Chapter 6: Preparing for an approaching death

Should my child see the dying process?

The expert says
Andrea Warnick, children's grief therapist, talks about preparing children for what they'll see as someone is dying and dies. (3:22)Video transcript
I've been there
Galith remembers the fun that continued to the end of her husband's life.(3:22)Video transcript

I was worried she'd be scared by how her grandma looked in the hours before her death. But I later learned that what she was imagining was far scarier. 

Many people struggle with how much of the dying process their children should be part of. Research and experience tell us that they benefit when they are told that death is likely, before it happens. This way they:

  • Can be present and involved – if they wish.
  • Have time to think about the death before it happens.  


Follow the cues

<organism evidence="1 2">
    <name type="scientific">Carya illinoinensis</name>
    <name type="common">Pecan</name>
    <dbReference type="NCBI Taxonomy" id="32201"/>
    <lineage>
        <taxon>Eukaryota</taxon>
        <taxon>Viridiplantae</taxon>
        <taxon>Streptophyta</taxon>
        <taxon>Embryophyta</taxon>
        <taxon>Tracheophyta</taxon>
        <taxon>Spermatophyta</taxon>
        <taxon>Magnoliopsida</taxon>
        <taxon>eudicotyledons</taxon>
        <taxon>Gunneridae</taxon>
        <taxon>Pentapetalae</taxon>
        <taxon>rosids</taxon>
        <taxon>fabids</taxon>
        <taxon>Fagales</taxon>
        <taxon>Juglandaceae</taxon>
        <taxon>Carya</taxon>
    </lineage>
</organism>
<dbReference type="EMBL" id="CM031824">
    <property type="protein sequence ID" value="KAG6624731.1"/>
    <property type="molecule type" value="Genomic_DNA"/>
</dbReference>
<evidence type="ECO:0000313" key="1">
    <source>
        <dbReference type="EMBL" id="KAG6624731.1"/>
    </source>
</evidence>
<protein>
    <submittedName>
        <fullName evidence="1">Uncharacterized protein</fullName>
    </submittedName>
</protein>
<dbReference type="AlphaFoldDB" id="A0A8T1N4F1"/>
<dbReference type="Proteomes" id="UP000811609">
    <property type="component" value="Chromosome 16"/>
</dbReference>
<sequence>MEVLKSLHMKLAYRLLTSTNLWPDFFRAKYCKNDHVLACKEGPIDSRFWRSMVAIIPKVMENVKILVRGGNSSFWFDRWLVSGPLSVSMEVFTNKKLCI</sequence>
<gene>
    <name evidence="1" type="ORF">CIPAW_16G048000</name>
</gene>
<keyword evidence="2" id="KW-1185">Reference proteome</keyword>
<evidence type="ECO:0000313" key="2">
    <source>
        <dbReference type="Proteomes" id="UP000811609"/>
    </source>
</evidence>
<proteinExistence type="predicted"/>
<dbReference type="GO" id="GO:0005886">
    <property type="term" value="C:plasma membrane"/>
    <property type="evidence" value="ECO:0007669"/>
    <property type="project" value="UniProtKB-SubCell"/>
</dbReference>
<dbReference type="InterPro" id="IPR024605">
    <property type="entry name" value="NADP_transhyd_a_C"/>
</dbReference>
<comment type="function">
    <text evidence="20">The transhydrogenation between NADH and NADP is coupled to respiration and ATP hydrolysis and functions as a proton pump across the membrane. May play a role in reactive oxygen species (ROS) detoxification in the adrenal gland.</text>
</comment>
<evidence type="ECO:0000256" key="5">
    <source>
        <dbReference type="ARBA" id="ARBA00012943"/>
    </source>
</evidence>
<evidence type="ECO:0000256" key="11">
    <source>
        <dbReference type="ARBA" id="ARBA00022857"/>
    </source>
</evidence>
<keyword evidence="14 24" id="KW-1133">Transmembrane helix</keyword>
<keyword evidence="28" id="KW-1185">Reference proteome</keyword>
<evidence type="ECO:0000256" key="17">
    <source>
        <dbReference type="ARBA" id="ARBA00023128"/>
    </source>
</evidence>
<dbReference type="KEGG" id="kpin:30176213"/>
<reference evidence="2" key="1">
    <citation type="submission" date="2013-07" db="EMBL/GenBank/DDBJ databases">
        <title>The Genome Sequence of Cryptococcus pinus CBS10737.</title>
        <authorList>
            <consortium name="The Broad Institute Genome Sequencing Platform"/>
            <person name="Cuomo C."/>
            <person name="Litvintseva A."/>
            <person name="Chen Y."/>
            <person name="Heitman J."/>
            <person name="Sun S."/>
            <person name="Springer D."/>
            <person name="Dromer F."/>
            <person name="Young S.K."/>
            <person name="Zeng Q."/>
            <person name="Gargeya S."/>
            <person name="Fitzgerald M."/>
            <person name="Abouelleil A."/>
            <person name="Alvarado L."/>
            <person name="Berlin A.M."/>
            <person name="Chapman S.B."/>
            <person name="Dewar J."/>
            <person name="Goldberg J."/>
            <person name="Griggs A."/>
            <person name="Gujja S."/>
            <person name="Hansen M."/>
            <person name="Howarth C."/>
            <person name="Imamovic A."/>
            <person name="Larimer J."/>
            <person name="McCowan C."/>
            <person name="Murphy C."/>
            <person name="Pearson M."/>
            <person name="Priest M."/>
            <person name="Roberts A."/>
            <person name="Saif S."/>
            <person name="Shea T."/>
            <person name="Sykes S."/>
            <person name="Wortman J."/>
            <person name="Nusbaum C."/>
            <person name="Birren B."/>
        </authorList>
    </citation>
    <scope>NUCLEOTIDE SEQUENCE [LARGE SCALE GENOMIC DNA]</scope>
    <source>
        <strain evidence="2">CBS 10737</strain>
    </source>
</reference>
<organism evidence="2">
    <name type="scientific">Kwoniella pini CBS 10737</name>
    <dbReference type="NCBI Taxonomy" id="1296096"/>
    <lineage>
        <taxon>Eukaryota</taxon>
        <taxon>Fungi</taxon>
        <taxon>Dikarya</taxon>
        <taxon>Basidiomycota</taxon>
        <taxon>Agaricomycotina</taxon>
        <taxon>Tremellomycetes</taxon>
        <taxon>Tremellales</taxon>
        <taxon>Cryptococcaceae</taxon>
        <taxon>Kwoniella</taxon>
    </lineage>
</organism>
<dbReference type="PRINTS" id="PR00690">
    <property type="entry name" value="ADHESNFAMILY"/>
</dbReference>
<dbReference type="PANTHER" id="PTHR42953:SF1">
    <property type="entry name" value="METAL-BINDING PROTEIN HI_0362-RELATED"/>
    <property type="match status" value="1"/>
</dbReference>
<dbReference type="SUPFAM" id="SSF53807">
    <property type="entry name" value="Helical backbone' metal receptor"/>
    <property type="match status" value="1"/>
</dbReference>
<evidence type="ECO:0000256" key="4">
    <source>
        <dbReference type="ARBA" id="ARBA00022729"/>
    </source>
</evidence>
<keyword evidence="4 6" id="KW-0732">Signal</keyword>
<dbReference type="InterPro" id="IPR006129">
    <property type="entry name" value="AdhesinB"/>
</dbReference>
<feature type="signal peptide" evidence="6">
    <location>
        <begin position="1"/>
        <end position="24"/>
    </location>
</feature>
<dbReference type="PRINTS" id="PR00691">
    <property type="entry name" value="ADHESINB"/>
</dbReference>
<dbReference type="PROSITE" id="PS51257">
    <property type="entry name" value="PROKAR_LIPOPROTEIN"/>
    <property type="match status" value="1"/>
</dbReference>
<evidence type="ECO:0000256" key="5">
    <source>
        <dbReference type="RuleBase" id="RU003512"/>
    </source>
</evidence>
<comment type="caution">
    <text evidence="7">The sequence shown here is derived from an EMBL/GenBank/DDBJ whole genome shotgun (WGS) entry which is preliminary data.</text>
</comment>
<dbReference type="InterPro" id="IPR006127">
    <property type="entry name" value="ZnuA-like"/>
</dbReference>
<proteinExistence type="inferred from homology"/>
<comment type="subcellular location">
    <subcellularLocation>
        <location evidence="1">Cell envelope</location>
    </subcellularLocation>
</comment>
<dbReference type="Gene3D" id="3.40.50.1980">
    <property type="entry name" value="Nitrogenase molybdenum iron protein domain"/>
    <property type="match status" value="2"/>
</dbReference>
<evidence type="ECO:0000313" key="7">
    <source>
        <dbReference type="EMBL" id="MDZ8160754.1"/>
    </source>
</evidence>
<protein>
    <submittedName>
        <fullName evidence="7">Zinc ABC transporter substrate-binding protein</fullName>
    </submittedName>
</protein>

Your child will let you know through questions and actions:

  • How much information they want and need.
  • How involved they’d like to be.

This will depend on their age, personality and life experience.  


When children aren't included

Children who aren’t given the option to spend time with someone who that care about that is dying may:

  • Imagine the dying process to be much worse than the reality.
  • Later regret they didn’t:
    • Spend time with this person while they had the chance.
    • Say goodbye or share other final moments.  


Preparation and safety

The key is to:

  • Prepare them for what they'll see. 
  • Create a safe environment where they feel supported, are allowed to ask questions and express their grief.